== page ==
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Spatial Pattern of Downy Mildew in Hop Yards During Severe and Mild Disease Epidemics. Dennis A. Johnson, Plant pathologist, Washington State University Irrigated Agriculture Research and Extension Center, Prosser 99350; J. Richard Alldredge, Jennifer R. Allen, and Rochelle Allwine. Associate professor and technical assistants, respectively, Program in Statistics, Washington State University, Pullman 99164. Phytopathology 81:1369-1374. Accepted for publication 19 July 1991. Copyright 1991 The American Phytopathological Society. DOI: 10.1094/Phyto-81-1369.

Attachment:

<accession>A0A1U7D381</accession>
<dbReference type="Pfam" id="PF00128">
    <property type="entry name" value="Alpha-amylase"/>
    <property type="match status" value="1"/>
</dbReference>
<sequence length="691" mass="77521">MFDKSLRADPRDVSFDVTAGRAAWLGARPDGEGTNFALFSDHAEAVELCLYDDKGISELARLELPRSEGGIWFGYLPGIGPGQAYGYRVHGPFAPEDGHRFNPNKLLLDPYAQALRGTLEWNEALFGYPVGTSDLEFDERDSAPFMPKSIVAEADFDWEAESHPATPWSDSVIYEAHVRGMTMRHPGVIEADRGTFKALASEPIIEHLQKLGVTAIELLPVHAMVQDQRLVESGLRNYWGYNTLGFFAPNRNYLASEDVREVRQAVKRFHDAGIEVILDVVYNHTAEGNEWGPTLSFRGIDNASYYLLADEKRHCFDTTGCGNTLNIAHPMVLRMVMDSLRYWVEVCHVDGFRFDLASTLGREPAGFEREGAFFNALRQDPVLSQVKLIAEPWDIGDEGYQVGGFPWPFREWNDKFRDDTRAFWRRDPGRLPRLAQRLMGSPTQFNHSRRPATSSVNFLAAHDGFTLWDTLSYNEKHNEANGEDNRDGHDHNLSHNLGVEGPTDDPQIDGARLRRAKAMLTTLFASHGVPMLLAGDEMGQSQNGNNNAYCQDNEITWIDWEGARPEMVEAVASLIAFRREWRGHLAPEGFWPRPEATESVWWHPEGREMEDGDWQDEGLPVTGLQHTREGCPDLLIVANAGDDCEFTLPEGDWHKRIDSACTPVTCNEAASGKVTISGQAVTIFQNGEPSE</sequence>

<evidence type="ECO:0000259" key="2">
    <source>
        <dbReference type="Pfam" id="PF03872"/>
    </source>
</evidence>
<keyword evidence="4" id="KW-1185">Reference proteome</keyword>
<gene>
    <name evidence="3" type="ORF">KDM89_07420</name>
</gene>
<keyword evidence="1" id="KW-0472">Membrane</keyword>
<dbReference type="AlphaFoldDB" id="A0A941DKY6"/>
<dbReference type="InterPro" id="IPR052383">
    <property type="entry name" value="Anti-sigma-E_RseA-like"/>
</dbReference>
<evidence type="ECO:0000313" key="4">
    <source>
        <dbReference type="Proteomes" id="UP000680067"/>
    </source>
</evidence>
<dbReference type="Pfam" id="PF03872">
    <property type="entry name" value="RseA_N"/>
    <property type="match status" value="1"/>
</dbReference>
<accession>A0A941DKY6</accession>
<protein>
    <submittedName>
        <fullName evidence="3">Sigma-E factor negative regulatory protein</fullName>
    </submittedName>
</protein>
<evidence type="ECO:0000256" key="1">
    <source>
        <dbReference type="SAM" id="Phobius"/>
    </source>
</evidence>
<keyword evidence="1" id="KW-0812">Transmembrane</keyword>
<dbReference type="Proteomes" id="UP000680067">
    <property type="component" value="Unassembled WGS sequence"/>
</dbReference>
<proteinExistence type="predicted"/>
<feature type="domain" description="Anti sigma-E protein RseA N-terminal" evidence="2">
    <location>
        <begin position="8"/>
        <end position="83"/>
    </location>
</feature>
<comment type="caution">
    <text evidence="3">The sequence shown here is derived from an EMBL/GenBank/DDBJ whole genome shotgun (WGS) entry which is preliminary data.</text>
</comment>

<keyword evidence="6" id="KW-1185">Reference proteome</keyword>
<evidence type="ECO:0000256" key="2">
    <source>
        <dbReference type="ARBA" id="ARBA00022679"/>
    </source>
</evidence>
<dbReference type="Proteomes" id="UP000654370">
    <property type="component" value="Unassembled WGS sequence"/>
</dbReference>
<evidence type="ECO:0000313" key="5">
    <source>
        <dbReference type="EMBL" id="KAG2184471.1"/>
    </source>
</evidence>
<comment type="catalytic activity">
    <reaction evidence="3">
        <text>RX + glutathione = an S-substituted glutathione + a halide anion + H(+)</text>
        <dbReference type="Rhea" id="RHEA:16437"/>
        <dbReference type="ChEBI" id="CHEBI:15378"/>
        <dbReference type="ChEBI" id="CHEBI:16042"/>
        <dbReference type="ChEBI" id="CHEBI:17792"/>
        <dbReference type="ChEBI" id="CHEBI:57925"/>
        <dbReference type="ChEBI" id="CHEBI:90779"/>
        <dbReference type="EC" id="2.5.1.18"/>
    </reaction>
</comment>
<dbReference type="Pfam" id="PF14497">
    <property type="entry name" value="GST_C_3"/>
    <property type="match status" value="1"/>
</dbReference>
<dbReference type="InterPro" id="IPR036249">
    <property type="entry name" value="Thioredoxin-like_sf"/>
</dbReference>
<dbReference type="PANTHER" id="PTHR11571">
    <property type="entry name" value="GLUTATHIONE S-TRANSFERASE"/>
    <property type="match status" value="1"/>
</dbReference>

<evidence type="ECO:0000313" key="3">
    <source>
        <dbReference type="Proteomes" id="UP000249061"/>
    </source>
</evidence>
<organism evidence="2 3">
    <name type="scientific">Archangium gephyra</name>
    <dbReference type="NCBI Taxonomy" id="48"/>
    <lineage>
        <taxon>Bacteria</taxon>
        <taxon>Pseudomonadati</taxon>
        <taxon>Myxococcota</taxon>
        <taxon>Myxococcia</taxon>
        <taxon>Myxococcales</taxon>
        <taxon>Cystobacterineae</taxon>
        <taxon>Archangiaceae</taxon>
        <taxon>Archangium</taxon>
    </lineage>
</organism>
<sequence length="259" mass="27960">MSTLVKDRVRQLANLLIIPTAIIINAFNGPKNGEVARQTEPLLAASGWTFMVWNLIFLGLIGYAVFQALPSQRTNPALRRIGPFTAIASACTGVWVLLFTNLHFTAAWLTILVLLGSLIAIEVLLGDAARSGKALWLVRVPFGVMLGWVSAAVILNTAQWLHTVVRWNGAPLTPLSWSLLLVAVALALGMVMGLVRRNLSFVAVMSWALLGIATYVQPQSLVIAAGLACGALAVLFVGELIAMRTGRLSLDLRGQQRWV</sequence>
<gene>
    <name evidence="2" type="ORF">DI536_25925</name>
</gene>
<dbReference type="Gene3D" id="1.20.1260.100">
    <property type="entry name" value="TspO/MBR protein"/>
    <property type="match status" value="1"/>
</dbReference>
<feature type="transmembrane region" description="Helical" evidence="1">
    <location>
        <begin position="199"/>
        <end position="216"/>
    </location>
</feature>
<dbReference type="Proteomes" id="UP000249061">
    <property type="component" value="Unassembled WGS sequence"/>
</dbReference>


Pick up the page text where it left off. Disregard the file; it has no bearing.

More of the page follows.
Hop plants in hills in three or four hop yards were assessed visually during severe and mild epidemics of downy mildew in the Yakima Valley of Washington. Several methods of analysis were used to investigate the spatial pattern of hop plants systemically infected with Pseudoperonospora humuli during the two types of epidemics. When disease incidences were low during the mild epidemics and early in the development of the severe epidemics, distributions associated with aggregation of disease provided a good representation of the frequency distribution of systemically infected shoots. A frequency distribution that represented data at high disease incidences was not found. Aggregation of disease within hop hills was indicated by large variance-to-mean ratios and Morisita’s index during both types of epidemics. Disease among hills became more aggregated as disease incidence increased as shown by doublet and runs analyses. Evidence of aggregation between nearby hills was shown by the Greig-Smith index and by semi-variograms when incidence of disease was high during the severe epidemics. Spatial association between contiguous hills as well as more widely separated hills was not direction dependent. The statistical methods used were in general agreement and provided useful information about spatial structure at several spatial scales. There was an association between disease occurrence in one year and condition of the same hills in the next year.